Now a report by Adrian Zenz, a German researcher who has exposed China's policies in Xinjiang, says Uighur women, among other ethnic minorities, are being threatened with internment in the camps for refusing to abort pregnancies that exceed birth quotas.
Mr Zenz's data-driven work -which uses public documents found by scouring China's internet - on the camps has previously been cited by experts on a UN panel investigating the facilities.
Women who had fewer than the legally permitted limit of two children were involuntarily fitted with IUDs, says the report.
It also reports that some of the women said they were being coerced into receiving sterilisation surgeries.
Former camp detainees said they were given injections that stopped their periods, or caused unusual bleeding consistent with the effects of birth control drugs.
Government documents studied by Mr Zenz also showed that women in some rural minority communities in the region received frequent mandatory gynaecological exams and bi-monthly pregnancy tests from local health officials.
Mr Zenz found that population growth in Xinjiang counties predominantly home to ethnic minorities fell below the average growth in primarily Han majority counties between 2017 and 2018, a year after the officially recorded rate of sterilisations in the region sharply overtook the national rate in 2016.
Uighur activists said China was using the internment camps to conduct a massive brainwashing campaign aimed at eradicating their distinct culture and Islamic identity.
China appears to be using coercive birth control in Xinjiang as part of a "wider game plan of ethno-racial domination," Mr Zenz wrote in the report.
"These findings raise serious concerns as to whether Beijing's policies in Xinjiang represent, in fundamental respects, what might be characterised as a demographic campaign of genocide" under UN definitions, Mr Zenz said in the report.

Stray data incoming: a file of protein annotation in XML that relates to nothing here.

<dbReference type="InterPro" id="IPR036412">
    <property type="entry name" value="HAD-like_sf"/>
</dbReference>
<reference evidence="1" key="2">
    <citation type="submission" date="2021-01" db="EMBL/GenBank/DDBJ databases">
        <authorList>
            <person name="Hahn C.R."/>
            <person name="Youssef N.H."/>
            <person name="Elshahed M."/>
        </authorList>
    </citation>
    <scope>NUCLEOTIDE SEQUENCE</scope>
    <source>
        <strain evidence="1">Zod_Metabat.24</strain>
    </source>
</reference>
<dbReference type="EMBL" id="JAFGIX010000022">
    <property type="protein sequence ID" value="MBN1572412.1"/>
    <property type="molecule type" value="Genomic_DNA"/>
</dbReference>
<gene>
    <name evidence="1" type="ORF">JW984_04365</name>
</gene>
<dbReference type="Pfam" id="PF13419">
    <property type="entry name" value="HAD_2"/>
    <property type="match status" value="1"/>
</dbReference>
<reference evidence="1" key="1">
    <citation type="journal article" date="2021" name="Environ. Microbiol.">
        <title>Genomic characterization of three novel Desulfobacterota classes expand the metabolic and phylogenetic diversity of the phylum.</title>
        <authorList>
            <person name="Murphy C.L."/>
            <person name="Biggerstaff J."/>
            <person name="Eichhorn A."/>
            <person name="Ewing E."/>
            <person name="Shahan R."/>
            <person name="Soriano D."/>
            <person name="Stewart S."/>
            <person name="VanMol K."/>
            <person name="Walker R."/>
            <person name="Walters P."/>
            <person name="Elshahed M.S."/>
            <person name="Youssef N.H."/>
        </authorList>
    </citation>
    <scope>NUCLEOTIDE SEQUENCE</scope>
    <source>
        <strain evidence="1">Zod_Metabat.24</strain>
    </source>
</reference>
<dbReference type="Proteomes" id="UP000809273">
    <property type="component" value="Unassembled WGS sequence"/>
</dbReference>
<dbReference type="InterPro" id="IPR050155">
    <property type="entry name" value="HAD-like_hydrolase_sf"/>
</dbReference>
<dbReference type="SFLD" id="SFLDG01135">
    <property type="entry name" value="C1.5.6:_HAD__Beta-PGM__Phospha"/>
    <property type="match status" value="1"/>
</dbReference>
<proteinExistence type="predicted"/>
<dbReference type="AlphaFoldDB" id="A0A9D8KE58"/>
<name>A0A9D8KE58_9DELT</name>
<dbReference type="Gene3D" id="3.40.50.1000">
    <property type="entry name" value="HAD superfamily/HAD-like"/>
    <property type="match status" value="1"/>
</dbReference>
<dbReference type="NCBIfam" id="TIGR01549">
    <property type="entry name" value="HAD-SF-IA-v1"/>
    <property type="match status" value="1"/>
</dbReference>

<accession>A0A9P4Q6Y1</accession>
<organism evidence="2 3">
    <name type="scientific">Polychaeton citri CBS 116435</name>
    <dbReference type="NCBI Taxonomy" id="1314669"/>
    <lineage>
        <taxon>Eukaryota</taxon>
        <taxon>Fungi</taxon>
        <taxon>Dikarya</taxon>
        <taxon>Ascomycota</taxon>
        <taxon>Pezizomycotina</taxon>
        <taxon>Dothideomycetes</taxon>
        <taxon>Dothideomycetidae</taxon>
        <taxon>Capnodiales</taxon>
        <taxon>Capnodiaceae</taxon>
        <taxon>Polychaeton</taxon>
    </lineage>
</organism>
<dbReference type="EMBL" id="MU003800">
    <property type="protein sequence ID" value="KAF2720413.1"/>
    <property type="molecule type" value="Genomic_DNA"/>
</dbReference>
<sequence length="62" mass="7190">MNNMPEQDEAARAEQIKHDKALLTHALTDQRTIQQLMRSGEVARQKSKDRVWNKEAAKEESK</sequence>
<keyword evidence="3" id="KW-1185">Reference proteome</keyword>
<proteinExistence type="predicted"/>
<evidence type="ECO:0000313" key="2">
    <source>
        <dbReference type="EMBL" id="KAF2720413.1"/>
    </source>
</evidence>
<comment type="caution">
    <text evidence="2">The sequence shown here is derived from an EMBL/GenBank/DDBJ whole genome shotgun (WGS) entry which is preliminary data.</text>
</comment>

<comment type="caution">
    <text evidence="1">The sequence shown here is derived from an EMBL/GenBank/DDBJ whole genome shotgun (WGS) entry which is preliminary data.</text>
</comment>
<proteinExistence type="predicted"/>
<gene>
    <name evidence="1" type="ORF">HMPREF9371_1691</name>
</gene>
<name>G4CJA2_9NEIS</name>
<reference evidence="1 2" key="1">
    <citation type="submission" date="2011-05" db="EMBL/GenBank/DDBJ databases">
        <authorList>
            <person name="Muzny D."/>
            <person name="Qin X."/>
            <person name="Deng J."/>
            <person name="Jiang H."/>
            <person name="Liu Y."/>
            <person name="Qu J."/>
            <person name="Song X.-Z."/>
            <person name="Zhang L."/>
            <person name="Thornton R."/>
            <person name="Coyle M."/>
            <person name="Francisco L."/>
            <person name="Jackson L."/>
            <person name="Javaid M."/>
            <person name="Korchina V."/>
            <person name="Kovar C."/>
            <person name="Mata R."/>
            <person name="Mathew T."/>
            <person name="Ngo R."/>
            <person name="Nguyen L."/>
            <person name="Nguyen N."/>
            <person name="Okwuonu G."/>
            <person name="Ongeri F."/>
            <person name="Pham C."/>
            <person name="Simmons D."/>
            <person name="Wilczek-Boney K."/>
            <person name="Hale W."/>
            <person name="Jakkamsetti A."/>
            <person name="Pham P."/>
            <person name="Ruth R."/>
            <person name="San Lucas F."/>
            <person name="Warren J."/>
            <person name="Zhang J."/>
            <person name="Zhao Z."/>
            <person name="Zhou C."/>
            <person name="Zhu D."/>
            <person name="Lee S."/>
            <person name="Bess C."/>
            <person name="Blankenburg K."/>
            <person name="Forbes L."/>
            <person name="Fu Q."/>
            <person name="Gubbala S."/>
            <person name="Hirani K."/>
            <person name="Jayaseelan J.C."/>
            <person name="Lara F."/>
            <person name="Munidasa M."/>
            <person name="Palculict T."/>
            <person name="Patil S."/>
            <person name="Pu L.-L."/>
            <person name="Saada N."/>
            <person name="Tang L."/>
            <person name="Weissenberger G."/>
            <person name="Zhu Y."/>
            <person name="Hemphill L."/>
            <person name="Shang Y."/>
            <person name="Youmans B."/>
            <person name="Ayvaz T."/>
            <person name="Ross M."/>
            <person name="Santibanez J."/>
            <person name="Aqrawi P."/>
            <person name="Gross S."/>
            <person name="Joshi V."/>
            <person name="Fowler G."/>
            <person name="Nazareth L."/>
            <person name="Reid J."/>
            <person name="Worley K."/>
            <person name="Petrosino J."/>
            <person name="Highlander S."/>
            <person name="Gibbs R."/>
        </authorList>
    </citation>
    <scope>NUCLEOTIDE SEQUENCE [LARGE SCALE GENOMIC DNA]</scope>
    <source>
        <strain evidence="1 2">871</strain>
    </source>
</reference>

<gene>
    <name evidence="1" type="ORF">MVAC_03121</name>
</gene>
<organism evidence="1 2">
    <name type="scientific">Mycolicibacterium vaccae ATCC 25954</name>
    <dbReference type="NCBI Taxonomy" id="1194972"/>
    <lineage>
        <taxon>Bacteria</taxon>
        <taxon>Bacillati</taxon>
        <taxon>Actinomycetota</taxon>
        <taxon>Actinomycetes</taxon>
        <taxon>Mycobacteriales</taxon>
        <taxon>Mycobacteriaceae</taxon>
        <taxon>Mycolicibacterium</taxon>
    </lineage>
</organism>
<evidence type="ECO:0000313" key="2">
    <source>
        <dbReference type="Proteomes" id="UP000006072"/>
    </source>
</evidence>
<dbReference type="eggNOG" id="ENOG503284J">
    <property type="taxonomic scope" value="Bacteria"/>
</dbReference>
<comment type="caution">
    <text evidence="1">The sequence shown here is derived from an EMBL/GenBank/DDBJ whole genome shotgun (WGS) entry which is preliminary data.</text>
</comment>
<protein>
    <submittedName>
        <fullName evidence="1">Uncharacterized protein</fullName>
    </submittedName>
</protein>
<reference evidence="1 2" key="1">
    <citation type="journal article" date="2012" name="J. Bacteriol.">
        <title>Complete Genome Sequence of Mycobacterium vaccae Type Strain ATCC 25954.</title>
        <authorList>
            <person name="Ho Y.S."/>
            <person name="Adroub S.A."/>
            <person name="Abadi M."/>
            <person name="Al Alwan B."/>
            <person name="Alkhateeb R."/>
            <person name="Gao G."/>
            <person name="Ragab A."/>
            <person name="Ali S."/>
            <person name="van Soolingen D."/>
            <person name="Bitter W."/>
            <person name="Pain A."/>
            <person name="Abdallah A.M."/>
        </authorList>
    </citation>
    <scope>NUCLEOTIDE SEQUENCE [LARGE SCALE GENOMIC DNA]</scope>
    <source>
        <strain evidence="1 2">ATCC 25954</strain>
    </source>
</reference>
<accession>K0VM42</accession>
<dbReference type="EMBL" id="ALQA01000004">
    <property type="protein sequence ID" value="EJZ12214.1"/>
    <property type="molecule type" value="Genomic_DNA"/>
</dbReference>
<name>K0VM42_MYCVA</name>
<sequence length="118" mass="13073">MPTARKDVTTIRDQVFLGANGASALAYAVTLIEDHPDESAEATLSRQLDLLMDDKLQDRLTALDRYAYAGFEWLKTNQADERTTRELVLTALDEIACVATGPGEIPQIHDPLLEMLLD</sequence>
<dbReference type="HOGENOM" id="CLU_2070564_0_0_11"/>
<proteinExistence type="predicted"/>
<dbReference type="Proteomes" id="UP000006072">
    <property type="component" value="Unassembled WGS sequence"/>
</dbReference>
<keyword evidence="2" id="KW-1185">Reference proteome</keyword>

Foreign Minister Marise Payne said Australia had serious concerns about the treatment of Uighurs in China and had raised these directly with government counterparts.
"Our concerns are further compounded by the reports of enforced birth control measures and sterilisations targeting these groups," she said in a statement.
"We have raised our concerns about the situation in Xinjiang on multiple occasions with Chinese government officials, and I have discussed this issue directly with my counterpart, State Councilor Wang Yi."
The US State Department called the campaign "reminiscent of the abuses against members of ethnic and religious minority groups throughout the 20th century."
"We call on the Chinese Communist Party to immediately end these horrific practices and ask all nations to join the United States in demanding an end to these dehumanising abuses," Secretary of State Mike Pompeo, a frequent critic of Beijing, said in a statement.
The Inter-Parliamentary Alliance on China (IPAC), a group of North American, European and Australian members of parliament from a range of political parties, said in a statement it would push for a legal investigation on "whether or not crimes against humanity or genocide have taken place" in Xinjiang.
IPAC was formed in June with a stated mission of standing up against "challenges posed by the present conduct and future ambitions of the People's Republic of China."
Britain said it was aware of reports which "add to our concern about the human rights situation in Xinjiang".
"Of course we will be considering this report very carefully," junior foreign office minister Nigel Adams told parliament.
China's foreign ministry said the allegations were "baseless" and showed "ulterior motives."
Foreign ministry spokesman Zhao Lijian blasted media outlets for "cooking up false information on Xinjiang-related issues," saying at a regular press briefing that Xinjiang is "harmonious and stable."
The rights group World Uighur Congress said the report showed a "genocidal element of the CCP's (Chinese Communist Party) policies" and called in a statement for international action to confront China.